A Guide to Security Selection

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Securities selection is the process of determining which financial securities are included in a specific portfolio. Proper security selection can generate profits during market upswings and weather losses during market downturns. The process of security selection can be administered on a scheduled basis or when market conditions warrant a change. Security selection is vital for financial advisors who wish to maintain and grow their client bases throughout all market climates. Here is a quick guide of factors to consider for proper security selection.

Risk

Risk applies on both sides when selecting stocks. The risk tolerance on the side of the investor must be first be considered. Younger investors tend to handle more risk, as downside can be tempered with time. However, older investors nearing or at retirement age should ratchet down the risk, as they may rely more on the income generated from their portfolios. Risk tolerance should be adjusted down as the investor gets older, and allocations should lean more toward more stable fixed-income vehicles.

The second form of risk comes from the actual underlying stock or financial instrument. Sectors that are considered to carry the most risk include biotechnology, information technology, financials and consumer discretionary. Less risky sectors rely more on dividend income, such as utilities, energy, consumer goods and real estate investment trusts (REITS), which pay out most of the income in dividends. Investors can use the stock beta to gauge how volatile an individual stock may perform compared to the benchmark indexes.

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Diversification

Is the portfolio meant to be diversified or specific to a sector or theme? Theme-focused portfolios carry more risk but offer higher reward as opposed to a general market-tracking diversified portfolio. Younger investors are more tolerant of higher risk portfolios that may specialize in particular themes or sectors. Experienced investors who own multiple portfolios may consider theme portfolios as long as they are offset with conservative portfolios with the proper fund allocations.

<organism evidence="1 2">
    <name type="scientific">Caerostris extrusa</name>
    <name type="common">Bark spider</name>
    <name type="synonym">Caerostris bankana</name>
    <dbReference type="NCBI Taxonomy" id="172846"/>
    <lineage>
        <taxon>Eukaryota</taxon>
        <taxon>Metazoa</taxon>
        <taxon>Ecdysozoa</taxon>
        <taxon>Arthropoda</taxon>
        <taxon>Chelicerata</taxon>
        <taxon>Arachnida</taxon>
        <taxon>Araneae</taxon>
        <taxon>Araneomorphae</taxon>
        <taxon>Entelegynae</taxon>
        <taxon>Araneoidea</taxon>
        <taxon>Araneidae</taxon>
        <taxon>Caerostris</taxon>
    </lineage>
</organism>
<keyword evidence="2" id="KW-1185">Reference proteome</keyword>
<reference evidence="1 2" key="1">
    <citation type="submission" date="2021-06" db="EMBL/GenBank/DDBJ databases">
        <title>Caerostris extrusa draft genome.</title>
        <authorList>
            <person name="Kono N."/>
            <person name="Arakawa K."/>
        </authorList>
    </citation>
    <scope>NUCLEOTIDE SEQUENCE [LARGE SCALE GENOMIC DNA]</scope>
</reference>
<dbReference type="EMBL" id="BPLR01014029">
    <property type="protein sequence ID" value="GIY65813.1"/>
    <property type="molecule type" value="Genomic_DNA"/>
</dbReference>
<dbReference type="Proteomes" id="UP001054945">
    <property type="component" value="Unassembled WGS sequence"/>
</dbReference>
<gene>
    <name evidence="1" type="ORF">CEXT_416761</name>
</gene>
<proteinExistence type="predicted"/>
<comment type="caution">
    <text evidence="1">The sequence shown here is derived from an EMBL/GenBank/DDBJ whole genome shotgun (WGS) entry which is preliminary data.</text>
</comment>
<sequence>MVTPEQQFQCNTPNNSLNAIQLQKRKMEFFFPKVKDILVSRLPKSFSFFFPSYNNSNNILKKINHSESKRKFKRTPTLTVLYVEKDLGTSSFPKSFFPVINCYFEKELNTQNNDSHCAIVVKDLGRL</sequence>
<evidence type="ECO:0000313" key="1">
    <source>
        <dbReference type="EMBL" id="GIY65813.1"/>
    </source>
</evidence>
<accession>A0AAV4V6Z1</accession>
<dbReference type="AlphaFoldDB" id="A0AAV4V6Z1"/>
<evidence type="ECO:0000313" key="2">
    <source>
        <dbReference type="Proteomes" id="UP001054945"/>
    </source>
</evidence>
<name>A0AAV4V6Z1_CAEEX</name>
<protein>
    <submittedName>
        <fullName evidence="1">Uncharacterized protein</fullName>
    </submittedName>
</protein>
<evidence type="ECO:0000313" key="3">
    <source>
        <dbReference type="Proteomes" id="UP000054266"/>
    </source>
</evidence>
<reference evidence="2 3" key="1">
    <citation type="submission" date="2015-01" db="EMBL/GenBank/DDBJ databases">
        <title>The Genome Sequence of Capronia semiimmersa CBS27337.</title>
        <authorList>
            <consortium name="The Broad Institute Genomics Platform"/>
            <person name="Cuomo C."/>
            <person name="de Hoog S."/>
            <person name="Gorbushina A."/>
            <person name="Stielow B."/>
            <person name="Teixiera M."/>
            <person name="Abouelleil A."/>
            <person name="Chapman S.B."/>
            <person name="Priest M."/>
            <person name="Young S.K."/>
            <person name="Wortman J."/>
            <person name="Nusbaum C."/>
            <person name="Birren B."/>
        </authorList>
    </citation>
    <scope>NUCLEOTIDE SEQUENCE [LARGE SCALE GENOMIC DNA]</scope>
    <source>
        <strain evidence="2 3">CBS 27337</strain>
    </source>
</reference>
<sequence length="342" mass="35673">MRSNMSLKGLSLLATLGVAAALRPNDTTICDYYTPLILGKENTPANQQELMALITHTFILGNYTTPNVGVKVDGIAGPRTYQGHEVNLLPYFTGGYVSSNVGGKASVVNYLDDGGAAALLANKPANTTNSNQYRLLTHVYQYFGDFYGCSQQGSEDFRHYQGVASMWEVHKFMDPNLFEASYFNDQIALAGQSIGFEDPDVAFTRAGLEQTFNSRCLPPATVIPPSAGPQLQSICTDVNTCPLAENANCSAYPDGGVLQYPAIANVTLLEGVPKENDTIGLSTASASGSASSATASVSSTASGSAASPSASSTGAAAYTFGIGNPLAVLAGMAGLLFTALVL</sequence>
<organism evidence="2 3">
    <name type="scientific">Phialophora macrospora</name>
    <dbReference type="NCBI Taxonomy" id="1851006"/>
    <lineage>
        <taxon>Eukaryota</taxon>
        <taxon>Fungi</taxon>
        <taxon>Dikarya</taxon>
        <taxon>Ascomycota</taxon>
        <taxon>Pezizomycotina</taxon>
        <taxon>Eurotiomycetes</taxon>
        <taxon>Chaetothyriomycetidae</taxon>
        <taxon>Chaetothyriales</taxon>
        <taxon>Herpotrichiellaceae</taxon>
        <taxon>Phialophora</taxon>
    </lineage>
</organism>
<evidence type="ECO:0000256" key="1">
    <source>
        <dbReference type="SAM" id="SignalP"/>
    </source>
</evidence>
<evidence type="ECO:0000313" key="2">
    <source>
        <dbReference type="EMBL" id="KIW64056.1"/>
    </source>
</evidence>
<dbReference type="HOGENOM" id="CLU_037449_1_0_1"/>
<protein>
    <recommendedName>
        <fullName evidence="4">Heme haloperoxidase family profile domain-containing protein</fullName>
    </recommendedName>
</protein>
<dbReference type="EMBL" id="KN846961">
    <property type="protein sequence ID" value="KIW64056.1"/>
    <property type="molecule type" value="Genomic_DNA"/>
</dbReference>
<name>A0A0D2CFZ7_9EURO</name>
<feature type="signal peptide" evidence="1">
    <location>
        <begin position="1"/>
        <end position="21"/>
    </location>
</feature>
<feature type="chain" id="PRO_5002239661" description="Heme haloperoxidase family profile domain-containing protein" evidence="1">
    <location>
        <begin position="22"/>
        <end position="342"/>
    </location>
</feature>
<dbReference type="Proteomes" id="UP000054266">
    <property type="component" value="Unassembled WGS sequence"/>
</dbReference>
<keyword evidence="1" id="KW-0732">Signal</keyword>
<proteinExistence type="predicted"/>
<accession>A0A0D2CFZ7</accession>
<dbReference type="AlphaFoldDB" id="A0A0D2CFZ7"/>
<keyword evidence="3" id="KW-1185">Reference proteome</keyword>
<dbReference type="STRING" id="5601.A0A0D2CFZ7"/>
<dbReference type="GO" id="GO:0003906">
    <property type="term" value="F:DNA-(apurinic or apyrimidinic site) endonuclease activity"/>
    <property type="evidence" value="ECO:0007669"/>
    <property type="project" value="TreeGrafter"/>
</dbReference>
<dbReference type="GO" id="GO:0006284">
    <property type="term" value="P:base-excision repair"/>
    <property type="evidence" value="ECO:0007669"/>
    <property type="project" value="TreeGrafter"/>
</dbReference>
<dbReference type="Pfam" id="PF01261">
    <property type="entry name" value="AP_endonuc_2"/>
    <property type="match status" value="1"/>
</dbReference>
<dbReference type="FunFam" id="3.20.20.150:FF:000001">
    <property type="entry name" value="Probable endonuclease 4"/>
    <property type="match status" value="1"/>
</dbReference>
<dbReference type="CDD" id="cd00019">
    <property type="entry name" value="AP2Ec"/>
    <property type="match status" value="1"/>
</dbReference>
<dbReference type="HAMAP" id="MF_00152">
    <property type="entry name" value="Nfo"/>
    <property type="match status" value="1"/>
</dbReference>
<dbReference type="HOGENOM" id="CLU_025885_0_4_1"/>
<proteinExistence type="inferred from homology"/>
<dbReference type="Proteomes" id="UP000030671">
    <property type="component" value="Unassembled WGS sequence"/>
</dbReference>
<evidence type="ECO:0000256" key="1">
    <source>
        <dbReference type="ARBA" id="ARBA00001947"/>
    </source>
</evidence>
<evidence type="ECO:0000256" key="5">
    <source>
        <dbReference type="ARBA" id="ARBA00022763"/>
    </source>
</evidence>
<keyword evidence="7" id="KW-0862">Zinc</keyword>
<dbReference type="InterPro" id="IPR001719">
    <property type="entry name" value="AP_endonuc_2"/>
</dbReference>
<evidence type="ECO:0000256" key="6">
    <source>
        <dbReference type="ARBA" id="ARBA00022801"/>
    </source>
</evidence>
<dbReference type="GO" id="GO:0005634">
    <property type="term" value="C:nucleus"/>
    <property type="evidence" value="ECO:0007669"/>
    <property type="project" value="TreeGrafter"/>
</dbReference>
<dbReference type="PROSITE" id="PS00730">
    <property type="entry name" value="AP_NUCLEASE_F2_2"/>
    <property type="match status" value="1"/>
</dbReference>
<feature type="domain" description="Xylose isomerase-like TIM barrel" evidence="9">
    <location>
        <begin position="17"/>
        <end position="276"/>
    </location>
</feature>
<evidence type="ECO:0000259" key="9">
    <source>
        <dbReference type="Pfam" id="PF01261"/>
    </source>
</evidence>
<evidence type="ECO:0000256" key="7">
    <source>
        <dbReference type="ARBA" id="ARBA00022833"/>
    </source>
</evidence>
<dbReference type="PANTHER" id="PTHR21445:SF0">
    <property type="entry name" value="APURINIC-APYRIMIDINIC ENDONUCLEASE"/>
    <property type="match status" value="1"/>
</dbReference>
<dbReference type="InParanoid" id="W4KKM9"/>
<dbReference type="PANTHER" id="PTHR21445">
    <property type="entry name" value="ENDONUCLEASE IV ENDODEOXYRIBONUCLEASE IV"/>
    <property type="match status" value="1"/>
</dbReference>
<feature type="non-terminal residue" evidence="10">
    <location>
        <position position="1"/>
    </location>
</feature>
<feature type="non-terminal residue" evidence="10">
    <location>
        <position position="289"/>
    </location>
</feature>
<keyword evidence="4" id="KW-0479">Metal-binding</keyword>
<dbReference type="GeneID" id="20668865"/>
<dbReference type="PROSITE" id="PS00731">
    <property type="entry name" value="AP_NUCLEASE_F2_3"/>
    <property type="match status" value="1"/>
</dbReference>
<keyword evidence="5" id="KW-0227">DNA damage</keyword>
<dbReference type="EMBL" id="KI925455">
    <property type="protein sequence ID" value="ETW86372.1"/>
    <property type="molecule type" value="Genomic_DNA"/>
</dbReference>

Sector Fundamental Metrics

Every sector has an exchange-traded fund (ETF) that allows investors and traders to track and trade it. By looking up the ETF symbol for the particular sector, investors can see the average fundamental metrics, such as price-earnings (P/E), price-book (P/B), price-cash flow (P/C), price-sales (P/S), and revenue and earnings growth. A prudent investor can also peruse the ETF holdings to gauge the specific stocks that are held, from the heaviest allocations to the lightest, in order to get ideas. Well-established names tend to carry higher premiums due to the predictability of the performance and established track record.

Companies growing at 20% or more quarterly also carry high premiums, despite weaker fundamental metrics, such as exorbitant P/E ratios. Value investors prefer to pay as little premium as possible without sacrificing high-quality fundamental metrics. This can be a tough task, as the market doesn’t like to keep windows of opportunity open for extended periods of time.

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Industries

To find the hidden gems, investors can look to investigate the individual industries that compose the overall sector. Investors can delve deeper into select industries by searching for industry-specific ETFs. Evaluating the ETF holdings is a quick way to spot viable stocks for selection and assess a quick peer comparison. Usually, the top-tier, best-of-breed stocks carry the heaviest weightings and most expensive premiums. The more speculative cheaper stocks carry more risk, as well as more upside. However, there are situations when a stock may be outperforming a sector but still trading at a discount. These stocks may be flying under the radar but can be found with the use of a good stock screener.

Using a Screener

A solid method of finding stocks that are undervalued compared to the average metrics is to use a free stock scanner, such as FinViz.com, and plug in the specific financial metrics in a stock scan. For example, the Technology Select Sector SPDR Fund (NYSEARCA: XLK) shows a forward P/E of 17.48, P/C 12.18, P/B of 4.05 and 11.13% estimated three- to five-year earnings growth, as of Aug. 10, 2016. An investor can take these average sector stats and plug them into the scanner at FinViz.com to find candidates that meet or beat the average metrics and may be undervalued as a result.

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